BURLINGTON, Vt. (AP) — As more states allow for the use of medical marijuana, the University of Vermont is offering a course in the science of the drug — and the professors say they are challenged by a lack of research on what has long been a taboo topic.
Other institutions have offered classes in marijuana law and policy, but the university’s medical school is likely the country’s first to offer a full course on medical cannabis, according to the Association of American Medical Colleges and Universities. Other medical schools have touched on the topic.
“What we’re trying to do with this course is to sort of demystify this whole subject matter, to try to treat this like any other drug, like alcohol or amphetamines or opioids,” said Vermont pharmacology professor Wolfgang Dostmann. “Just demystify the whole thing and say what it is, what is going on with it, how does it work.”
Twenty three-states, including Vermont, allow the use of medical cannabis for a range of conditions or symptoms from glaucoma to HIV and cancer, although the drug is still illegal under federal law.
The Massachusetts Medical Society, an accredited institution, is offering online medical marijuana courses including one on pharmacology, but it’s also limited because of the lack of research on the topic.
Medical cannabis is clearly a hot topic. Nearly 90 graduate and undergraduate students have signed up for the Vermont class, which is to start in the spring, forcing the professors to expand the classroom twice. The class is also open to the general public, allowing members of the Legislature, or those in law enforcement or medicine, to attend.
Alice Peng, a pharmacology graduate student who plans to go medical school, signed up because she’s interested in the potential for marijuana to treat pain.
“I also do work in the cancer center in the hospital, and so I see a lot of cancer patients, and I would be really interested in seeing how it would help their chronic pain,” she said.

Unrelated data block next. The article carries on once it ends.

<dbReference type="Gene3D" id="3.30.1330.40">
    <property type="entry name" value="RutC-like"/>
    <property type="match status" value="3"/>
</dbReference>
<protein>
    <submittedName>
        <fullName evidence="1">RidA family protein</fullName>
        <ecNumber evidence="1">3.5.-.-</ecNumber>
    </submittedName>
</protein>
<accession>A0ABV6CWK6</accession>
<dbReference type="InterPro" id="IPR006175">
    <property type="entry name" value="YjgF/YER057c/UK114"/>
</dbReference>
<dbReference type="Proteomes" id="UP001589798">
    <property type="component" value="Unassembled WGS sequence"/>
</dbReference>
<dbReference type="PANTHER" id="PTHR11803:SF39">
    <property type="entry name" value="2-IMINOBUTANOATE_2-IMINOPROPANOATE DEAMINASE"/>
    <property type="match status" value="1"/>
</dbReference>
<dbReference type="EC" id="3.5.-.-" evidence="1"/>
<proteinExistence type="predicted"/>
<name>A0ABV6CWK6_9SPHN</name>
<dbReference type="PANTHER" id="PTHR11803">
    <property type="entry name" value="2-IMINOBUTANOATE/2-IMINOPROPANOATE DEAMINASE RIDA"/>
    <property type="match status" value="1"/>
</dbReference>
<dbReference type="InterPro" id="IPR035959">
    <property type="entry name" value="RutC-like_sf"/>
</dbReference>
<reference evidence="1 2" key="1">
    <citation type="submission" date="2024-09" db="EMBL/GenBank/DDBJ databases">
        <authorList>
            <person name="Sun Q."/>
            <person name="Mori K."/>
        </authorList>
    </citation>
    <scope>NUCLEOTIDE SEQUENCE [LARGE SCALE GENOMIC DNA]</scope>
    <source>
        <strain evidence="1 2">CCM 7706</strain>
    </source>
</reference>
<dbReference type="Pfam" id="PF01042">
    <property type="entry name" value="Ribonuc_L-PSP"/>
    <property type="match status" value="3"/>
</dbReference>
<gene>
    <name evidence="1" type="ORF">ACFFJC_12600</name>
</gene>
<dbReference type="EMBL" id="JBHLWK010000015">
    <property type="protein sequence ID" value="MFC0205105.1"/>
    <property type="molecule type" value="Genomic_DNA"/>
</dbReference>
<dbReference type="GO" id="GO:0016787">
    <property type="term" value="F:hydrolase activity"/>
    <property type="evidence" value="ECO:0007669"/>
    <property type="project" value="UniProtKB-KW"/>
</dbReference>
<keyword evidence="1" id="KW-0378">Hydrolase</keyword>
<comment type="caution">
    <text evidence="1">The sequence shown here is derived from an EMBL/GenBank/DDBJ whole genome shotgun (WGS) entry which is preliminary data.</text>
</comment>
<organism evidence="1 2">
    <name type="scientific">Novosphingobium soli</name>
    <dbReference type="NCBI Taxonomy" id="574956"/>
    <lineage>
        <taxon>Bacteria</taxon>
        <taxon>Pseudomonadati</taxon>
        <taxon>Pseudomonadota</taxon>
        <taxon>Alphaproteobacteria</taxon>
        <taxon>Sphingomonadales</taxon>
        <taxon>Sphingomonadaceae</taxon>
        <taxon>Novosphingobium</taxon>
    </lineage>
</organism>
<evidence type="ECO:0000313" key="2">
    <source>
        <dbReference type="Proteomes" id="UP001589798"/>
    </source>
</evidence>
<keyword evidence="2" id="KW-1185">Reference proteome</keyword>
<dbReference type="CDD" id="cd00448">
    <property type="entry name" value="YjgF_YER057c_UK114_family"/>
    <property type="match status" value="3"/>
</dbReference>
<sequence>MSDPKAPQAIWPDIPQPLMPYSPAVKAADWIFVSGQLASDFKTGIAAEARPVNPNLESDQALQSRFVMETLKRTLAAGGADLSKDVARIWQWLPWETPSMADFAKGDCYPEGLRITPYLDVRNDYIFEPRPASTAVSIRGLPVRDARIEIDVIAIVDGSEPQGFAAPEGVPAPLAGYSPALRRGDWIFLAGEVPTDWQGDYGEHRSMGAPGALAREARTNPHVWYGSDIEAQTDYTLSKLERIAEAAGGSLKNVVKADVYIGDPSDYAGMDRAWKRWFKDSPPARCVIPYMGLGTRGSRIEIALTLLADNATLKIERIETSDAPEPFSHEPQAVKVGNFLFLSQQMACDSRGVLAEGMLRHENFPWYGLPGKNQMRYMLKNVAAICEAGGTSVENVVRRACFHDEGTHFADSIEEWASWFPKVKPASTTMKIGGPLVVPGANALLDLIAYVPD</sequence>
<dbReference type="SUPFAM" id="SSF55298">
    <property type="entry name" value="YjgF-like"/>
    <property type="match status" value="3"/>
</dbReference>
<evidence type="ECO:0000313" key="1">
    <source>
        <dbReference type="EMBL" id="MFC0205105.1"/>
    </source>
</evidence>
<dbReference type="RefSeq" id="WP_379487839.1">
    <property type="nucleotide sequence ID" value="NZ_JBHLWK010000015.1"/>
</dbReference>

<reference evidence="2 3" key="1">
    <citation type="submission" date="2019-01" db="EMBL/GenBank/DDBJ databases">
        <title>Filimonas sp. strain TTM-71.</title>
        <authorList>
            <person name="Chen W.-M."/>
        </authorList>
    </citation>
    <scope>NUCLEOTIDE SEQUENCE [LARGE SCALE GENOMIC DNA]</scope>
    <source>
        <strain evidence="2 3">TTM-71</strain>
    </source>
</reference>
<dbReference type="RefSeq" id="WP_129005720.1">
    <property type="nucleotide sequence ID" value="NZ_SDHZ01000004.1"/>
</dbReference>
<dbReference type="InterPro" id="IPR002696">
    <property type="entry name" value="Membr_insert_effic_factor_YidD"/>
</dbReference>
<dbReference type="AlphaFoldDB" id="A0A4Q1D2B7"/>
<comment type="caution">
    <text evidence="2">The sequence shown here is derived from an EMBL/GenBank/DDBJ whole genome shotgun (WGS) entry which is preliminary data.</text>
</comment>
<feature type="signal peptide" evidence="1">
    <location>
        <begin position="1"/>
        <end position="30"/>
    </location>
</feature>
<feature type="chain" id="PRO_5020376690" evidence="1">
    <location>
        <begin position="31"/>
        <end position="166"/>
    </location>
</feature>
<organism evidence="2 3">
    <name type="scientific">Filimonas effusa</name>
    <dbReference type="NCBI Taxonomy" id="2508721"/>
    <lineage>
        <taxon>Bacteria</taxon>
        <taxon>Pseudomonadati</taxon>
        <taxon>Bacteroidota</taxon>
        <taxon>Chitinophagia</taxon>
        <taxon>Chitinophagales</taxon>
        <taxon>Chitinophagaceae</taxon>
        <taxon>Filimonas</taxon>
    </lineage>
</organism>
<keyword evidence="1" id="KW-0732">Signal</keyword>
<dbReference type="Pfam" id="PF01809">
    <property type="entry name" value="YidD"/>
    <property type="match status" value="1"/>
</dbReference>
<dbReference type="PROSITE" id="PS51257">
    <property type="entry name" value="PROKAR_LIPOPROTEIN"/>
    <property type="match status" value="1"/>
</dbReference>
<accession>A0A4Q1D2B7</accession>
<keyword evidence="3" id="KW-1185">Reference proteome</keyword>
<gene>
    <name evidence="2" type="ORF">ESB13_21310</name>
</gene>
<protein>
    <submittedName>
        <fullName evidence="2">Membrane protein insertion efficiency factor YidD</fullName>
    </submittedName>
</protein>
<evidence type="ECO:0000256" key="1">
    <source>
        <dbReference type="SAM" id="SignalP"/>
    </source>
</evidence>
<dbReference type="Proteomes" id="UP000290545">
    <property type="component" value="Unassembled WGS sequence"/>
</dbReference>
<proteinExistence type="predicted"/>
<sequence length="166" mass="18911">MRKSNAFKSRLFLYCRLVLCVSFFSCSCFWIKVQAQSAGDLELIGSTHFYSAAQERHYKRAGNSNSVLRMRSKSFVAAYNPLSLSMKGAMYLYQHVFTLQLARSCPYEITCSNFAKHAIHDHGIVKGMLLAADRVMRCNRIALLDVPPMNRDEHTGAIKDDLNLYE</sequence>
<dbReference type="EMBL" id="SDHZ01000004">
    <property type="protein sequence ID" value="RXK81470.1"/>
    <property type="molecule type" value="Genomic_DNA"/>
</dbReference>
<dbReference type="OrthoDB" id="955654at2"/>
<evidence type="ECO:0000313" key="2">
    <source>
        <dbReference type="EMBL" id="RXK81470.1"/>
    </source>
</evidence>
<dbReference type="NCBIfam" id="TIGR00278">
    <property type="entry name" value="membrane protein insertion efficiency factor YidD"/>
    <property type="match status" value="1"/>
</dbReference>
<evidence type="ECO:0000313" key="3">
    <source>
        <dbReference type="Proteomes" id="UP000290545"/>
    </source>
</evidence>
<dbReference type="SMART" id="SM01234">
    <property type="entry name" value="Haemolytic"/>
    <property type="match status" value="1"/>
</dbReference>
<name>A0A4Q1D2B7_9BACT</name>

But the professors say they are hampered by a lack of access to high-quality research.
“There’s so much information out there that’s just hearsay,” said Vermont pharmacology professor Karen Lounsbury.
The course will cover cannabis taxonomy; medical chemistry of cannabinoids, the chemicals found in marijuana; physiological effects of the drug; emerging therapeutic applications; and the historical, political and socioeconomic influences on marijuana legislation.
Dostmann, whose expertise is in pharmacokinetics, or how a drug works in the body, and Lounsbury, who focuses on the body’s physiological and biological response to a drug, will teach some of the course.
Students will also benefit from what’s happening with marijuana in Vermont.
A university research affiliate and head of a Vermont medical marijuana dispensary will discuss the plant’s biology. An associate business professor who is part of a Vermont think tank working to develop technology to research uses of medical marijuana products will talk about economic impacts.
Students may also visit the Legislature, which is expected to discuss legalizing marijuana for recreational use.
Books exist on the science of marijuana, but they also cover topics like how to clean pipes or cook with the plant, not what the university wants to teach students. So Lounsbury and Dostmann plan to write their own textbook for future studies.
And if the class attracts stoners, the professors hope it will motivate them to study pharmacology. Above all, they hope they can raise awareness about a potentially useful drug.
“Without having enough clinical trials,” Lounsbury said, “we won’t really know whether this is applicable or whether it is a snake oil.”